One of the more recent businesses to really make a splash in 2014 has been the gear created by Ogden Made. --- A company creating a variety of bags ranging from messenger and laptop carriers, to tote bags and dividers of various sizes. But what made these extra special is that every single product is put together in Ogden, bringing in local jobs to the economy and putting a thriving business on 21st Street. The bags have earned quick notoriety in the city as well, with Ogden City Mayor Mike Caldwell sporting one of the bags in his usual bike runs.
Today we chat with co-founder, Gregory Schern, about his career in this industry, starting up his own brand, the challenges and tasks in doing that, and a few other topics. (All pictures courtesy of Ogden Made.)
Gregory Schern (left, with Mayor Mike Caldwell and Sarah Hamilton)
Gavin: Hey Gregory! First thing, tell us a little bit about yourself.
Gregory: I’m a husband, a father to three awesome kids, a serial entrepreneur, a jack of all trades yet master of none, a wanderer, an introvert, and just like most people find there are never enough hours in the day, believe there are too many stones left unturned but will try anyway, and realize there is way too much to learn but still hold on to the belief that by working hard enough I can learn about everything. I also tend to speak and write in run-on sentences.
Gavin: How did you first get involved with the outdoors and traveling around?
Gregory: For as long as I can remember, and even beyond, I’ve sought adventure in all its forms, which by default means that I’m going to be outside and traveling. When I was three, I would sneak out of the front yard in small mining town of Morenci, Arizona and crawl up the hill to sit under the only stop light in town and watch as the cars flew by just because I needed to know what all the action was up there. The police would get a call reporting a toddler on the loose and know exactly who it was. Now, before anyone gets bent out of shape that some how I was neglected — trust me, there is a box full of gate locks and loving mother who would beg to differ. I have just simply never been comfortable and content, always wanting to see what was over the hill. My dad helped encourage a love for the outdoors with backpacking trips, my teenage years were spent exploring the deserts of Arizona and as an adult, I can’t seem to keep enough open pages in my passport. The world is a big place, it was meant to be explored which is why after selling our last business, we sold our house, loaded up our kids and traveled the country, just because it sounded fun — and it was.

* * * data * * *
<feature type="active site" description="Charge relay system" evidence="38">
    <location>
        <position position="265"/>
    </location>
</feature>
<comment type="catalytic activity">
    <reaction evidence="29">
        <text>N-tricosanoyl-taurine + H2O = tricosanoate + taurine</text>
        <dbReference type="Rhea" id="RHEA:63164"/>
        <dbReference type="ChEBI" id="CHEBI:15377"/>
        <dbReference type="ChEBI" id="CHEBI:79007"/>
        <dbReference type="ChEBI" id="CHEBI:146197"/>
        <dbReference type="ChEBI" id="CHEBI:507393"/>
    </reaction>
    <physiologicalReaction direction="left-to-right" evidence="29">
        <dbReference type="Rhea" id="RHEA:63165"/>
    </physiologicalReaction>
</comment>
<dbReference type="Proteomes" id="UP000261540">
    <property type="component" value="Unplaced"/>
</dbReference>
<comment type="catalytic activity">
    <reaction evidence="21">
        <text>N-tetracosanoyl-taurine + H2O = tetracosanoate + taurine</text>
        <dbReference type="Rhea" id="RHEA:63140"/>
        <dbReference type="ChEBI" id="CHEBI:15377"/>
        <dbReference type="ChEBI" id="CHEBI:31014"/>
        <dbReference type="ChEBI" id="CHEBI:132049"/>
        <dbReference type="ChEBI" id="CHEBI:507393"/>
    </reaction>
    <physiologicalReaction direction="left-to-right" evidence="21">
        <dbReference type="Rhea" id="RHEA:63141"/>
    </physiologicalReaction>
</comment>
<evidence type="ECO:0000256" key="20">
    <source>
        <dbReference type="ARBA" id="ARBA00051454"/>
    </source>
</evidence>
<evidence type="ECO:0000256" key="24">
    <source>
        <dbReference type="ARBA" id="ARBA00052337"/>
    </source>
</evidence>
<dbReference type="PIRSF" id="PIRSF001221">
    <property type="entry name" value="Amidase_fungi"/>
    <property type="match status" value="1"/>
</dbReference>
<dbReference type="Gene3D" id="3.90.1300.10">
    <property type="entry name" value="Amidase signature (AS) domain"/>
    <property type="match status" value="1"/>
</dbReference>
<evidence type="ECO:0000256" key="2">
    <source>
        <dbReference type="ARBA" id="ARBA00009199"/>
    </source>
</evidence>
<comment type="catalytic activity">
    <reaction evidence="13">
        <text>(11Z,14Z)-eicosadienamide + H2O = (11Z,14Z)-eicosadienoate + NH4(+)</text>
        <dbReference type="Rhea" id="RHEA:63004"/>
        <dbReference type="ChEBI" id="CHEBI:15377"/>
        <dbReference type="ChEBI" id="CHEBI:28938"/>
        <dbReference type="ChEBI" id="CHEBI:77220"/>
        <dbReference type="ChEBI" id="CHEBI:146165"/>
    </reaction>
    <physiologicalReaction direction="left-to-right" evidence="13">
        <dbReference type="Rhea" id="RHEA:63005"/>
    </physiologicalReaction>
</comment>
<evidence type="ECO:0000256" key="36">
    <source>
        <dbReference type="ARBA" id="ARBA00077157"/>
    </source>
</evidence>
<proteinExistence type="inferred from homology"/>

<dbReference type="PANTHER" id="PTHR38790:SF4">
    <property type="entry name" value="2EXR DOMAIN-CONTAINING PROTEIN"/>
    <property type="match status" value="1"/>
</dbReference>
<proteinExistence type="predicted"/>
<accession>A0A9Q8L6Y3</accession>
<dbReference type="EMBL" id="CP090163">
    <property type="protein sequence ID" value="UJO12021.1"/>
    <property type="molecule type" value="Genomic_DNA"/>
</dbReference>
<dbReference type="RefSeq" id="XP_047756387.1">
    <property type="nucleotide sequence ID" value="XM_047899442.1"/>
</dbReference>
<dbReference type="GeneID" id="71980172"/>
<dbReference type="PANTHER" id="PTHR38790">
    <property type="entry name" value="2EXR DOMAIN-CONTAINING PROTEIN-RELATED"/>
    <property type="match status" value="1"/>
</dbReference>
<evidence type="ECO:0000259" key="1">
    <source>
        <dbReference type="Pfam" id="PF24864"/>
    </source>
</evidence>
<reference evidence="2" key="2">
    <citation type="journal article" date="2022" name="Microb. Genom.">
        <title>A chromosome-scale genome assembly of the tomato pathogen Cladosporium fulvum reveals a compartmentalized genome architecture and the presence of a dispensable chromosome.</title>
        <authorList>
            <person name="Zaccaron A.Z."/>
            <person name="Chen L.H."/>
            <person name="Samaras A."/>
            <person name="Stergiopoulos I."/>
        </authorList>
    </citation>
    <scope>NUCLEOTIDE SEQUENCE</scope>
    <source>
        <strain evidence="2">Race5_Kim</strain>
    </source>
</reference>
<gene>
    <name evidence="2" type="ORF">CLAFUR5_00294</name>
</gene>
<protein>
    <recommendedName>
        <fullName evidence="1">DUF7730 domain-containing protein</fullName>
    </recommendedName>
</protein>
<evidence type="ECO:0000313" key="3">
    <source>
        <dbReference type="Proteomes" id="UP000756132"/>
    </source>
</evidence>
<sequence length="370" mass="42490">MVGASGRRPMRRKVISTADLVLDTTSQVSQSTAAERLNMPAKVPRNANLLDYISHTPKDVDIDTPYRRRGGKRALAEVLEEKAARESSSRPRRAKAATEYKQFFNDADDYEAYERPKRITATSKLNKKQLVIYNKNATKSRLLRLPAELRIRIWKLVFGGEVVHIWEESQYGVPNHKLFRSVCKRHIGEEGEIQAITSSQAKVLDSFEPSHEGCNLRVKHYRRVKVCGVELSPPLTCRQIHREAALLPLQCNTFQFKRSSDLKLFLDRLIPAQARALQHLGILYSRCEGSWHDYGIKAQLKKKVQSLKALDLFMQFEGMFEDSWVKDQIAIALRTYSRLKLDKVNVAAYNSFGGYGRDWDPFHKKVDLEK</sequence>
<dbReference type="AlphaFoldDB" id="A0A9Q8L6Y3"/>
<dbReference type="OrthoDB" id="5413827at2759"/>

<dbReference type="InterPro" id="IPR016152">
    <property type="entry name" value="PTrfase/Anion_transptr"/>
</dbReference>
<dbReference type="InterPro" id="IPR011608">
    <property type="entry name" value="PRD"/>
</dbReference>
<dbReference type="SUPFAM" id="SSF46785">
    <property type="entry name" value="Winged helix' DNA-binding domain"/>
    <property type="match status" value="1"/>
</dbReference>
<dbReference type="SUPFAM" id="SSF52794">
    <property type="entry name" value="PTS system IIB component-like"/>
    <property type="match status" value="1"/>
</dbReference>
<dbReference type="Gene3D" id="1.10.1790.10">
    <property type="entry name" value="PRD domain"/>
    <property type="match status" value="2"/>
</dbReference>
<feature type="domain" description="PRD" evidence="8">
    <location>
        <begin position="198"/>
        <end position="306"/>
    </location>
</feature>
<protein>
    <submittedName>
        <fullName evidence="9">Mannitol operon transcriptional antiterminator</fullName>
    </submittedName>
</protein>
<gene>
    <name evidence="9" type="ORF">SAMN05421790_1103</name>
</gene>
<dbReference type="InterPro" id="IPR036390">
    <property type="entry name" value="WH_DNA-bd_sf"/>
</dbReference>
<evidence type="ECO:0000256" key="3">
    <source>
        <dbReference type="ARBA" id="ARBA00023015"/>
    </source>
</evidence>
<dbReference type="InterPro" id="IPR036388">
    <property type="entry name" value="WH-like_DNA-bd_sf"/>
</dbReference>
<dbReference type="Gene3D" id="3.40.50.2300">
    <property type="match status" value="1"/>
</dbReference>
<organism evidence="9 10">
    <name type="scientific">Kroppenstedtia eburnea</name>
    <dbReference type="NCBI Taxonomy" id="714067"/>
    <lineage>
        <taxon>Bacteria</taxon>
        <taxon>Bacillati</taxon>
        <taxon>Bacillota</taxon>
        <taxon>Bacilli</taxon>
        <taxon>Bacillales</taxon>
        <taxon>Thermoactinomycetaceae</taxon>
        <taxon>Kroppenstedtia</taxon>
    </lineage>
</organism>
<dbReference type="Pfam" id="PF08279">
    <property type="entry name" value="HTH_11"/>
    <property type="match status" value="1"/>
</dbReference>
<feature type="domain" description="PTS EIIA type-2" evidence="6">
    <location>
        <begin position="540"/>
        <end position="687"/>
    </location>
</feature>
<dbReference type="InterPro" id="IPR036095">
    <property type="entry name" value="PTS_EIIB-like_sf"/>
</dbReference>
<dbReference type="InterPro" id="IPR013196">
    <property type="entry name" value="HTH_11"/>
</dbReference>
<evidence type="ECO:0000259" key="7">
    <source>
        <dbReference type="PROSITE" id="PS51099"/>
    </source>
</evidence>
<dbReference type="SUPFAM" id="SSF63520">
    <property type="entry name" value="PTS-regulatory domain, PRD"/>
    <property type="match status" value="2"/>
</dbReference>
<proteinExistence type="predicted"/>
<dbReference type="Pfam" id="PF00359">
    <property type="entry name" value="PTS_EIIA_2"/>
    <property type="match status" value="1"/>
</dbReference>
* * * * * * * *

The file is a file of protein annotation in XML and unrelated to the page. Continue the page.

Gregory: When I stop to think about the places I’ve been and the things I’ve done in less than four decades, it’s almost unbelievable. I’ve walked the streets of Paris, been chased by alligators in the Everglades, explored the jungles of Vanuatu, sat at the top of Castleton Tower, rowed the waters of the mighty Colorado, walked for miles on end through the fields of Brazil, jumped out of an airplane, got a pilot’s license to fly it too, photographed lions dining on a wildebeest in Botswana, ridden through the streets of Ho Chi Minh on a scooter, and hitch hiked through national parks. And that’s just the beginning of the list. I should really write all this down sometime.
Gavin: When did you start turning your attention toward making outdoor products?
Gregory: When I joined the Gura Gear team, I sort of found myself moving from solely the imaging industry on to a bridge combining photographic equipment with with outdoors. I look at it now and realize that we are an outdoor goods company that happens to make products for photographers, but its the outdoors and travel that drive everything.
Gavin: How did you first get involved with Gura Gear and what was it like coming in to an already established company?
Gregory: Gura Gear was founded by my friend, wildlife photographer Andy Biggs, as a result of trying to build his perfect bag for photo safaris in Africa. I watched from the sidelines as the idea matured and when he saw a need to expand the business I ended up getting suckered in to it. I say that with tongue in cheek as it’s been a great adventure and the company was still early stage so it’s a lot like every start up I’ve been involved with. I knew nothing about bags which has provided a great opportunity to learn.
Gavin: When did the idea of Ogden Made come about?
Gregory: I can’t point to a single conversation or light bulb moment that resulted in Ogden Made. Quite frankly, it started as a, “wouldn’t it be cool if...” statement that got so out of control it turned in to a “I can’t believe we actually did this.” The idealization in between was always focused on a few key ideas though. The product should be made in Ogden, each product should be treated as an individual with a signature, and it should absolutely be fun.
Gavin: What was it like coming up with the designs and creating these different types of models on established ideas?
Gregory: The design process is one of the funnest parts of the business, and there is no single person sitting around designing all day. It truly is collaborative and always inspired by some object, need or selfish desire. Typically, we start with an idea that we sketch on a white board, a napkin, an iPad or whatever else happens to be handy. We learned that building a paper model helps visualize the idea better, so like most 3rd grade classes we have lots of fun with butcher paper, scissors, tape, staples and glue. Once we get a paper model right, we turned to the sewing machines. It’s amazing how many iterations it takes to get to the final product, but I think that may be a result of the fun in trying new things.
Gavin: What made you decide to keep everything local as opposed to having the production done overseas?